Teo Macero, a record producer, composer and saxophonist who was best known for his work with trumpeter Miles Davis in the late 1960s and early 1970s, died February 19 in Riverhead, NY. He was eighty-two years old.
Although Macero produced most of Davis' catalog for Columbia Records including the albums Kind Of Blue, Sketches Of Spain, Someday My Prince Will Come, Bitches Brew and In A Silent Way, that was only a part of his musical career, as he worked also with such luminaries as Charles Mingus, Duke Ellington, Ella Fitzgerald, Thelonious Monk, Count Basie, Johnny Mathis, Dave Brubeck, J.J. Johnson, Tony Bennett, Charlie Byrd, Stan Getz and many others while at Columbia. He produced the first Columbia recordings by Monk (Monk's Dream) and Mingus (Mingus Ah Um), as well as Brubeck's most popular album, Time Out.
Macero worked as a tenor saxophonist with Mingus, Teddy Charles and others while composing modern classical music and Third Stream Jazz before joining Columbia Records as a music editor in 1957. He later produced a number of Broadway original cast recordings including A Chorus Line and Bye Bye Birdie, which introduced Dick Van Dyke to Broadway audiences. After leaving Columbia in 1975, Macero continued composing orchestral works and ballets for various symphony orchestras and ballet companies, and worked as a producer for Brubeck, Bennett, Herbie Hancock, Michel Legrand, Wallace Roney, Shirley Maclaine, Vernon Reid, Robert Palmer and others. He also released a handful of his own albums before founding his own label, Teorecords, in 1999. A documentary film, Play That, Teo, is currently being produced by Olana DiGirolamo, daughter of Macero's friend and collaborator, Orlando DiGirolamo.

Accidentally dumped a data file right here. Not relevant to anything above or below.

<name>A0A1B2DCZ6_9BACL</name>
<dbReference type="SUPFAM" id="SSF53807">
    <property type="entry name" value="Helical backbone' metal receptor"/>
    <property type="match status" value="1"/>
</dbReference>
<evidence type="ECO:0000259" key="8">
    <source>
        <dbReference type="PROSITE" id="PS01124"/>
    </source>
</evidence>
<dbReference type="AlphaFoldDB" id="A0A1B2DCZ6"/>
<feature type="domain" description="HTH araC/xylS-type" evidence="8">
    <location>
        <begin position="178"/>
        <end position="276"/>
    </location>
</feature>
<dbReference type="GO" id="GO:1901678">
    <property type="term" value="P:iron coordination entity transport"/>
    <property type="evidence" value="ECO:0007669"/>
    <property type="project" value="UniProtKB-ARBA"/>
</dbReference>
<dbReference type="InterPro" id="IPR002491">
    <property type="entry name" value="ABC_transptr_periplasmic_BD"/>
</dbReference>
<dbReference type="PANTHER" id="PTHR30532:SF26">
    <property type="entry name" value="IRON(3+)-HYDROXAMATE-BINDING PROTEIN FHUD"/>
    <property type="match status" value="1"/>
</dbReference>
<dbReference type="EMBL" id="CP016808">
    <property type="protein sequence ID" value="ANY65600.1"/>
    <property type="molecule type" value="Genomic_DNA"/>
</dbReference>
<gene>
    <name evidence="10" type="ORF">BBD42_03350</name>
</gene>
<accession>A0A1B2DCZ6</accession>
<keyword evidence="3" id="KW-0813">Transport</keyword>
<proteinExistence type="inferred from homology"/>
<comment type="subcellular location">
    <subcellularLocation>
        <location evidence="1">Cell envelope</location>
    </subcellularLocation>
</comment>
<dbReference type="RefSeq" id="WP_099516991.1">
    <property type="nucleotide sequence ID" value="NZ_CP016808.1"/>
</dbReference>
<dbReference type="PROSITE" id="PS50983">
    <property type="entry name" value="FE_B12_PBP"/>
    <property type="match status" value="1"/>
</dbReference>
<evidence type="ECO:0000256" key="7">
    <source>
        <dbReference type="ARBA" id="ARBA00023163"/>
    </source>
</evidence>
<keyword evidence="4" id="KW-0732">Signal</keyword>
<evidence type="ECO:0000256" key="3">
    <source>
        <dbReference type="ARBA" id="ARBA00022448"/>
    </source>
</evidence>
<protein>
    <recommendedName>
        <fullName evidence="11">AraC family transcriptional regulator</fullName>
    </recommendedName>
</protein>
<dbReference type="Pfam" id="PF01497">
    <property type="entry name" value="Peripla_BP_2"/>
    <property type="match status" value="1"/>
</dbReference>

One More Reminder
The Los Angeles Jazz Institute is presenting another four-day Jazz event, "The Stage Door Swings," May 22-25 at the LAX Four Points Sheraton Hotel in LA. The theme is Broadway musicals, and the performers include many of the West Coast's leading jazz musicians including Jack Sheldon, Marty Paich, Lennie Niehaus, Helen Merrill, Pinky Winters and Tierney Sutton, along with part-time West Coasters Bud Shank, Bobby Shew, Ken Peplowski and Joel Kaye. An early-bird concert on May 21 will feature music by the Dave Pell Octet. For information and reservations, phone 562-985-7065 or log on to lajazzinstitute.org.
And that's it for now. Until next time, keep swingin.'..!
New and Noteworthy
1. Bobby Burgess Big Band Explosion, Live At Rosenau (Mons)
2. Jim Widner Big Band, Out Of This World (Chase Music Group)
3. Rob Parton's JazzTech Big Band, Just One Of Those Things (Sea Breeze Jazz)
4. Gerald Wilson Orchesta, Monterey Moods (Mack Avenue)
5. Jason Lindner Big Band, Live At The Jazz Gallery (Azica Records)
6. Dietrich Koch Big Band, Berlin Cookbook (Mons)
7. Texas Tech University, Glimmer Of Night & Day (Sea Breeze Vista)
8. National Youth Jazz Orchestra, Out Of Hamelin (DVD) (Stanza Music)
9. Charles Tolliver Big Band, With Love (Mosaic)
10. Lee Konitz-Ohad Talmor Big Band, Portology (OmniTone)
11. Mt. Hood Jazz Band and Combo, I'm Still Here (Sea Breeze Vista)
12. Knoxville Jazz Orchestra, Blues Man From Memphis (Blue Canoe Records)
13. Michael Berkowitz/Gene Krupa Orchestra, Thinking Of Gene (Sea Breeze Jazz)
14. Johnny Holloway Big Band, Just Friends (Diaspora Connections)
15. Illinois Jacquet, Swingin' Live (Jacquet Records)